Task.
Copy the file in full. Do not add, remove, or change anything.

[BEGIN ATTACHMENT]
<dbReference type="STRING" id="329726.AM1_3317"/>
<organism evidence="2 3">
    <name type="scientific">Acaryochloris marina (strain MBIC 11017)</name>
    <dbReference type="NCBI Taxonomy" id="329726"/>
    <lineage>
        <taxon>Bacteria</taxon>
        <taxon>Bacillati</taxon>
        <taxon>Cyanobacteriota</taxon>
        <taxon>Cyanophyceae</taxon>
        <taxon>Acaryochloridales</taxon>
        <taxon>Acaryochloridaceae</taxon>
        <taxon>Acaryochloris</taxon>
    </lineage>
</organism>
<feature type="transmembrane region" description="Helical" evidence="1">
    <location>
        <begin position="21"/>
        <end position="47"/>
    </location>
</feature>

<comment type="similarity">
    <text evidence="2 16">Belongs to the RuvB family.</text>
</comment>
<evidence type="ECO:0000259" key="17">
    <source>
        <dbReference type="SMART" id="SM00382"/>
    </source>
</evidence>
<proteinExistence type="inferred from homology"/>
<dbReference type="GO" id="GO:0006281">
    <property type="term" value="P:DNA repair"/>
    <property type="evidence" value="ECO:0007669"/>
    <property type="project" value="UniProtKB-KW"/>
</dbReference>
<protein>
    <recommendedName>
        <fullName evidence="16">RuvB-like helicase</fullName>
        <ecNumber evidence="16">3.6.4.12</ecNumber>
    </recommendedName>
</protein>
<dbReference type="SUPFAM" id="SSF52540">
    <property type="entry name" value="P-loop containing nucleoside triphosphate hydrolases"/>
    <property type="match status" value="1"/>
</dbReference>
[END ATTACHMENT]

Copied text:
<dbReference type="STRING" id="329726.AM1_3317"/>
<organism evidence="2 3">
    <name type="scientific">Acaryochloris marina (strain MBIC 11017)</name>
    <dbReference type="NCBI Taxonomy" id="329726"/>
    <lineage>
        <taxon>Bacteria</taxon>
        <taxon>Bacillati</taxon>
        <taxon>Cyanobacteriota</taxon>
        <taxon>Cyanophyceae</taxon>
        <taxon>Acaryochloridales</taxon>
        <taxon>Acaryochloridaceae</taxon>
        <taxon>Acaryochloris</taxon>
    </lineage>
</organism>
<feature type="transmembrane region" description="Helical" evidence="1">
    <location>
        <begin position="21"/>
        <end position="47"/>
    </location>
</feature>

<comment type="similarity">
    <text evidence="2 16">Belongs to the RuvB family.</text>
</comment>
<evidence type="ECO:0000259" key="17">
    <source>
        <dbReference type="SMART" id="SM00382"/>
    </source>
</evidence>
<proteinExistence type="inferred from homology"/>
<dbReference type="GO" id="GO:0006281">
    <property type="term" value="P:DNA repair"/>
    <property type="evidence" value="ECO:0007669"/>
    <property type="project" value="UniProtKB-KW"/>
</dbReference>
<protein>
    <recommendedName>
        <fullName evidence="16">RuvB-like helicase</fullName>
        <ecNumber evidence="16">3.6.4.12</ecNumber>
    </recommendedName>
</protein>
<dbReference type="SUPFAM" id="SSF52540">
    <property type="entry name" value="P-loop containing nucleoside triphosphate hydrolases"/>
    <property type="match status" value="1"/>
</dbReference>